Ruth Pointer “was a struggling single mother trying to raise two children and living with my parents,” she says, when she joined her sisters’ singing group. “I realized how much money I could make in a short amount of time singing and said, ‘Wow! I can support my children doing this,’” says Pointer, now 66.
Theater has always been a political medium, and never more so than in a presidential election year. Madison’s Forward Theater plans to increase the political quotient this month by opening its 2012-2013 season with “44 Plays for 44 Presidents.” The production debuts Sept. 20 at The Playhouse at Madison’s Overture Center for the Arts.
Riding the new wave of angry young men in the mold of Elvis Costello, cranky, queer British musician Joe Jackson made his mark with two albums in 1979. His debut “Look Sharp,” containing the massive hit “Is She Really Going Out With Him?” and its successor “I’m the Man” established him as an international talent. Not only could he sneer in disgust with the best of them, but he also had no qualms about displaying a sensitive side, as on the track “It’s Different for Girls.”
On his third disc, 1980’s “Beat Crazy,” the prolific Jackson provided hints about his sexual orientation on songs such as “Pretty Boys” and “Biology.” Then he switched gears entirely on 1981’s big band blowout “Jumpin’ Jive,” an ambitious album of jazzy covers. This disc is significant as a reference point for his most recent work. It bridged Jackson’s musical evolution to 1982’s synthy “Night and Day,” featuring the gay-themed “Real Men,” 1984’s retro “Body and Soul” and 1987’s orchestral “Will Power.”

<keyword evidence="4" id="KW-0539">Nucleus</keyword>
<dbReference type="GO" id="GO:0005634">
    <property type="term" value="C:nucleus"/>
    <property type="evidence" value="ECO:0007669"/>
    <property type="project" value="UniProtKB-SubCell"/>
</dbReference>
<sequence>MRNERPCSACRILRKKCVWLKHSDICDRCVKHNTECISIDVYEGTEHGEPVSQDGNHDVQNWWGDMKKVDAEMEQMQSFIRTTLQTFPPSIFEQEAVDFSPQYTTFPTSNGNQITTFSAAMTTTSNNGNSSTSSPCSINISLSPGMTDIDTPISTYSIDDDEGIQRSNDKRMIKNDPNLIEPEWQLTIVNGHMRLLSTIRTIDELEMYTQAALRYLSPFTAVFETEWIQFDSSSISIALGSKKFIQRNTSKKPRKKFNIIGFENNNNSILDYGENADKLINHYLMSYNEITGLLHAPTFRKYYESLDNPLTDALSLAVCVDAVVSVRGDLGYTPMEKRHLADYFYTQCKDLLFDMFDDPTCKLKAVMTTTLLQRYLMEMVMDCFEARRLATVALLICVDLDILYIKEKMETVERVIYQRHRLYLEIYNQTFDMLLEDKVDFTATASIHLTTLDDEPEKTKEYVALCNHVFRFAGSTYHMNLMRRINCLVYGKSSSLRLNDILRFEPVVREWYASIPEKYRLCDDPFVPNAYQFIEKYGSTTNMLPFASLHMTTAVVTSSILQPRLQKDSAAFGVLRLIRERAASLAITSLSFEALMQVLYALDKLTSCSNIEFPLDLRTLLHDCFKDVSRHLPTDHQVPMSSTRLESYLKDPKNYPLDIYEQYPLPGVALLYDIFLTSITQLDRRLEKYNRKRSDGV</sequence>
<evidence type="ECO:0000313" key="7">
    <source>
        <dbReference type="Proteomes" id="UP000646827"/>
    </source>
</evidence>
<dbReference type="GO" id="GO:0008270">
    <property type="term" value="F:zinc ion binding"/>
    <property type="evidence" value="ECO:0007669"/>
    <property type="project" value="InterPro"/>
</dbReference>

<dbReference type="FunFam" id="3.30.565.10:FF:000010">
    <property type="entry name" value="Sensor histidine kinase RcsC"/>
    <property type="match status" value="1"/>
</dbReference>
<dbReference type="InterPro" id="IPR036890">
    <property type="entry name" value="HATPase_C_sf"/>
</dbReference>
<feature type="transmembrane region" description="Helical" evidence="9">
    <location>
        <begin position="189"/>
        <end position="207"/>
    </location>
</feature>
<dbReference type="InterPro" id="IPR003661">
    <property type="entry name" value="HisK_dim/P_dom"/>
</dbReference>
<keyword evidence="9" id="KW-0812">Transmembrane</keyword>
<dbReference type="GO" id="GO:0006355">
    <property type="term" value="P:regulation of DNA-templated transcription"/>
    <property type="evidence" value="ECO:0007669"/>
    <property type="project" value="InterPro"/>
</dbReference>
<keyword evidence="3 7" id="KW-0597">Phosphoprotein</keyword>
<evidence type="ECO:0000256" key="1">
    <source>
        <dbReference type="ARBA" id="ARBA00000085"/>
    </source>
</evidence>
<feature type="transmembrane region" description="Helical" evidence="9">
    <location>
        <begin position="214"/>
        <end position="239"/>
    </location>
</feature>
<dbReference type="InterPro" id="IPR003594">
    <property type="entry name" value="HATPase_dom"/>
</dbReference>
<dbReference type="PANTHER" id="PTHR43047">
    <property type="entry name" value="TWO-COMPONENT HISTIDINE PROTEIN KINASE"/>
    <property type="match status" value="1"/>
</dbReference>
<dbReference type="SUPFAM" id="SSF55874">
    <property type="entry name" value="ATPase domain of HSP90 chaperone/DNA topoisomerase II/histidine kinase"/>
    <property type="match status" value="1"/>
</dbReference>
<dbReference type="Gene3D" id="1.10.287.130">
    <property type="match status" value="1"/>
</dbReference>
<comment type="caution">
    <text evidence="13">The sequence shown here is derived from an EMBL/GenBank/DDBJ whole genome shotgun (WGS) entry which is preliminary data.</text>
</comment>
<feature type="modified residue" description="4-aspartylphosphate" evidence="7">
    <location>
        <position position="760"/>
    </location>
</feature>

What could be funnier than watching the spirit of a departed socialite, mistakenly conjured by a séance gone wrong, torment her re-married husband? Noel Coward found the concept so funny that he wrote the play “Blithe Spirit” – possibly his best-known work – around it.
Two plays currently running in Spring Green invite questions about Shakespeare, the man and the playwright.
Playwright and poet Samuel Beckett believed that the less there is to say, the better it is said. What the Nobel Prize-winning Irish author had to say and how he said it, especially in the plays of his later period, were remarkable and jarring to actors and audiences alike.
Good theater makes a compelling statement, while great theater carries with it truths that stand the test of time. That’s the measuring rod that Mark Clements, artistic director for Milwaukee Repertory Theater, uses frequently.
Stephen Sondheim’s “Assassins” – a musical revue featuring history’s most infamous U.S. presidential assassins – received mixed reviews when it first opened in 1990. But its characters’ search for sudden celebrity and the show’s celebration of the country’s growing gun culture has more relevance today than ever before, Clements says. The Rep opens its 2012-13 season Sept. 4 with the controversial work.